Here is the 30th poem in my 52-poem sequence (one a week) for 2013, followed by some illumination and reflection:
how dare you so tediously resemble
what you were every yesterday
beneath that painted grey sky
(as unconvincing as a studio backdrop
in an early Star Trek series).
you ate your own heart out:
heart with a triple motorway bypass
cholesterol-choked heart of a country
of eternally constipated weather and politics.
Sometimes I want to scream
and make every building
in your pompous imperialist grid
stand to attention and turn around
to march south in close formation
and demand independence
from these litter-strewn pavements
and fifty percent more sunshine.
(they’ll shut down the secret cloud factory in Rothesay
the sky will crack open to reveal blue above
while ancient celestial cogwheels fall
the mechanisms of the whole masonic conspiracy crumbling
the breweries will stop putting chemicals
in the beer to make everyone vote wrong).
You make me build another city every day
inside my head, just to escape you, to stay sane.
You commit arson on my imagination.
You have ruined every umbrella I ever bought
And made me love you.
(-Glasgow, September 1999.)
This poem always gets a laugh when I perform it. Unfortunately, the loudest laugh seems to come at the second-last line, then nobody hears the next and final line after it. I’ve taken to adding in an extra pause, although on paper we’ll keep it just as it is, thank you. I should explain that Glasgow’s name is supposed to be derived from the Scots Gaelic “Glaschu”, supposedly meaning “dear green place”, hence my title is a pun on this and on Glasgow’s almost legendary bad weather. Personally, I think the tourist board should promote the frequent rain as an asset, on the basis that it forces honeymooning couples to spend more time in their room…. but that’s enough of that sort of talk!
It’s very ironic of course that I should be writing this on a sweltering hot day in Glasgow, one of so many we’ve had for the last few weeks, during what feels like the biggest heatwave since I was a kid. Or is that just the rose-coloured spectacles of nostalgic memories of childhood?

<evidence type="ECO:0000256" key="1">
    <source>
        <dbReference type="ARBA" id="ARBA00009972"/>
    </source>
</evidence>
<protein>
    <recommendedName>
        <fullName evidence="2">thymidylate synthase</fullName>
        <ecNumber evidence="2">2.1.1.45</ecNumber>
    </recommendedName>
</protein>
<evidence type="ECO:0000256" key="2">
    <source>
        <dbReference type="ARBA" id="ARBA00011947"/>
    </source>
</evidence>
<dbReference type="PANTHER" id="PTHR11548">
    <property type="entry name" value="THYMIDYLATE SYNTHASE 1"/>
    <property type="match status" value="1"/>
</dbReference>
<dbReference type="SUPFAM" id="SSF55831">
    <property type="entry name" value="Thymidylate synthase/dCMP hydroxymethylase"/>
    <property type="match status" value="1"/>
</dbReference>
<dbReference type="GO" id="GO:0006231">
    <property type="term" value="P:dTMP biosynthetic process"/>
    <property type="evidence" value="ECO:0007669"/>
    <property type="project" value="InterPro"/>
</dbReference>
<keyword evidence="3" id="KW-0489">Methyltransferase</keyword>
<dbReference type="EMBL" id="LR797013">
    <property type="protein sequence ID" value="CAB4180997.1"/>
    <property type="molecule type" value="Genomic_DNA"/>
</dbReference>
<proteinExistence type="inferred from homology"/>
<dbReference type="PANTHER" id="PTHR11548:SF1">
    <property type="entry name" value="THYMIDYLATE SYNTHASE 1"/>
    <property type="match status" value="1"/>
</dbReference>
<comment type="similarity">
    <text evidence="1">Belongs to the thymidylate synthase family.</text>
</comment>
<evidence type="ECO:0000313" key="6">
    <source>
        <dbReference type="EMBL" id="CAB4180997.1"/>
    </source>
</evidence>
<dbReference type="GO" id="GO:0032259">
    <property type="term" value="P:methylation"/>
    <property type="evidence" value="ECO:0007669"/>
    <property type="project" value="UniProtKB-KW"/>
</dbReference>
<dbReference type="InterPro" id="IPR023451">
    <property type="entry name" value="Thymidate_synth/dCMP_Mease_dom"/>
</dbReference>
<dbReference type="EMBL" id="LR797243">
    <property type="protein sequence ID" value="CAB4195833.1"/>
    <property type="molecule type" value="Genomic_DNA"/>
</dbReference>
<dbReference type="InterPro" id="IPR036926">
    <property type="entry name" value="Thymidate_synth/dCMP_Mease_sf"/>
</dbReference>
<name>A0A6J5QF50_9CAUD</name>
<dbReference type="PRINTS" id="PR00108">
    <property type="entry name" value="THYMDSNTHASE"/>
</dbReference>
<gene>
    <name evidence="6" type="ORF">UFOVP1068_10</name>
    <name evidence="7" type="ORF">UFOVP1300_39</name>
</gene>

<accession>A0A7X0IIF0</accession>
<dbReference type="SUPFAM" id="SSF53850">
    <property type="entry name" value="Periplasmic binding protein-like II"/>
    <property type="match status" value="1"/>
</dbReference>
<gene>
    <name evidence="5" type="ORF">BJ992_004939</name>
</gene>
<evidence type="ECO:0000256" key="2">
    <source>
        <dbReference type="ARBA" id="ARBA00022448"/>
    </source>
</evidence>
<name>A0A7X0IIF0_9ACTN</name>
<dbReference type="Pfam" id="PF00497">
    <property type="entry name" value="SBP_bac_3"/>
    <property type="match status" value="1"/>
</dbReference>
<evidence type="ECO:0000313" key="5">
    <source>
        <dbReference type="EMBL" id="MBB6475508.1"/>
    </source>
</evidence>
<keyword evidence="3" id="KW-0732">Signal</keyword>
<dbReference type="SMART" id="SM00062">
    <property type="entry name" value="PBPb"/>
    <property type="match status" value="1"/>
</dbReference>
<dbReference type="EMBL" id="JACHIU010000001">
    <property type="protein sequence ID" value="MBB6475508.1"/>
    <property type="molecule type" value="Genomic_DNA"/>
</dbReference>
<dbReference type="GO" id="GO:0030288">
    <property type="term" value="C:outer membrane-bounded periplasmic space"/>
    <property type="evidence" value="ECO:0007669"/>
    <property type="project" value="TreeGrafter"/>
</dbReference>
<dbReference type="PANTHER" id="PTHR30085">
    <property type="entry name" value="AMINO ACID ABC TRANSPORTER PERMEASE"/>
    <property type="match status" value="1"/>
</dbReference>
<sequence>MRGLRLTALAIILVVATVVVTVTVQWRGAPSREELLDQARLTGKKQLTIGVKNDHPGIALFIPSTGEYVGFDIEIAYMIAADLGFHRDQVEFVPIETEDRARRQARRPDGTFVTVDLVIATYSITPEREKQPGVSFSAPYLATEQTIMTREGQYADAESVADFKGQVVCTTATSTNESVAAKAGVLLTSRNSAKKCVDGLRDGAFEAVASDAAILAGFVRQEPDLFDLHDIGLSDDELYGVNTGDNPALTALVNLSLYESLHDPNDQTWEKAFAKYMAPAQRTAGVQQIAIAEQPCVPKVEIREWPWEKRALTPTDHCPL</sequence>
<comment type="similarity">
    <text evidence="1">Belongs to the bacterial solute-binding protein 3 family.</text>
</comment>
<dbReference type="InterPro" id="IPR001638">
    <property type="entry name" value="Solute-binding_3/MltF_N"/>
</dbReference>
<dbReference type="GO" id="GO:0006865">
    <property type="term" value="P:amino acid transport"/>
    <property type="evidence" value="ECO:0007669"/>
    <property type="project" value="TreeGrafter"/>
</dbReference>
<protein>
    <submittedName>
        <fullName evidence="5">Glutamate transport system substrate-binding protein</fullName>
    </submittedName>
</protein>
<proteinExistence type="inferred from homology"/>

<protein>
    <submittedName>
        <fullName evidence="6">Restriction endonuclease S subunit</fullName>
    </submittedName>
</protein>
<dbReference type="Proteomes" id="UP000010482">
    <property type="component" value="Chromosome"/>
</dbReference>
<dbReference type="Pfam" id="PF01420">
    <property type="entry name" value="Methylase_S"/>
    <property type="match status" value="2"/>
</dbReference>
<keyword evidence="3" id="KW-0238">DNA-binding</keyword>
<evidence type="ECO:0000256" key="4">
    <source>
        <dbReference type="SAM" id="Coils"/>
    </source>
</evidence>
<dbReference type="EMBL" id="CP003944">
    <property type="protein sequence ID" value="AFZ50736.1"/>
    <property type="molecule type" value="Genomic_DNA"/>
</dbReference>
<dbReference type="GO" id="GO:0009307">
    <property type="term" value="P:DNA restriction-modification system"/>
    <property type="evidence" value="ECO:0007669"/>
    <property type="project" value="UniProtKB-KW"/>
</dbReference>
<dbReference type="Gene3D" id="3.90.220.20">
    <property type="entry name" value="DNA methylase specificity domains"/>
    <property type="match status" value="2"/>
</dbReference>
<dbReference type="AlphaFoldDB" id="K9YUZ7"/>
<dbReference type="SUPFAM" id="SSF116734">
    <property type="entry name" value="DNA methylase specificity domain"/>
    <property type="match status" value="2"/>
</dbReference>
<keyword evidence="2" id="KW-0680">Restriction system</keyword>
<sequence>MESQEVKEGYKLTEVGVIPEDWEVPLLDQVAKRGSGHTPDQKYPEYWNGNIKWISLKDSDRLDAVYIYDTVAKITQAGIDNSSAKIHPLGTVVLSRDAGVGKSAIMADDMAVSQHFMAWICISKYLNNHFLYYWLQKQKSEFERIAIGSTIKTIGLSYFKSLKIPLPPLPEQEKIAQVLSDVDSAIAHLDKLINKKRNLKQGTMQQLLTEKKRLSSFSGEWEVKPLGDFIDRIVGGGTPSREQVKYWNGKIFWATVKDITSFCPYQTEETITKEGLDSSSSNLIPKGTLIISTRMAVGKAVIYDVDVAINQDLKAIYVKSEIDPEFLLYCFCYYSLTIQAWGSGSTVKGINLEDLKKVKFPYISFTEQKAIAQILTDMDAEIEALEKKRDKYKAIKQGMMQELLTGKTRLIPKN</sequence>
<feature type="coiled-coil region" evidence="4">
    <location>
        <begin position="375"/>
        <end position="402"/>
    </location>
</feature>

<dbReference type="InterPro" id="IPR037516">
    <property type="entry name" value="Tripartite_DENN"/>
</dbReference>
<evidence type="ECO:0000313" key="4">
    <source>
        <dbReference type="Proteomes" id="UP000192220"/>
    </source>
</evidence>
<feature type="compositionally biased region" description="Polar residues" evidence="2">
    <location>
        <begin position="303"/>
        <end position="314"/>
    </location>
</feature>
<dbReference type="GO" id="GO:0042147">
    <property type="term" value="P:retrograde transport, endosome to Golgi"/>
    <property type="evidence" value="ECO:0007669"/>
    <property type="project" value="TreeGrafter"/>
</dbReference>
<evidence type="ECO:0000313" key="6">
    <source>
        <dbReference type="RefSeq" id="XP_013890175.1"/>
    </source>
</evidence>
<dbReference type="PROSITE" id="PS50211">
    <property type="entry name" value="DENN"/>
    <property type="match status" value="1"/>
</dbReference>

Anyway, by way of an accompanying image, I thought we’d use one of local artist Harry Magee‘s prints (the one inset here is called ‘Snowclouds’) which capture the image of Glasgow as a cloudy post-industrial city beautifully. We’ve got another one on our living room wall, lest we forget out roots! I suppose the political situation in Scotland has moved on since I wrote this to such an extent that the line “putting chemicals
in the beer to make everyone vote wrong” might make less sense. I was referring to how everyone used to vote Labour in Glasgow, making the council a kind of one-party state riddled with endemic corruption, complacency and nepotism. I’ve got no objection to Socialism, but Labour stopped being a serious socialist party decades ago, and are now well to the right of the Liberal Democrats. It is to be hoped that the blossoming Scottish Parliament will flush out the last remnants of these reptiles and the new generation of young people will create a fresh political landscape in Scotland free of vested interests and with enthusiasm for meaningful change and social justice. Oh yes, and a visionary energy policy free of the madness of nuclear weapons and reactors. Here endeth the sermon.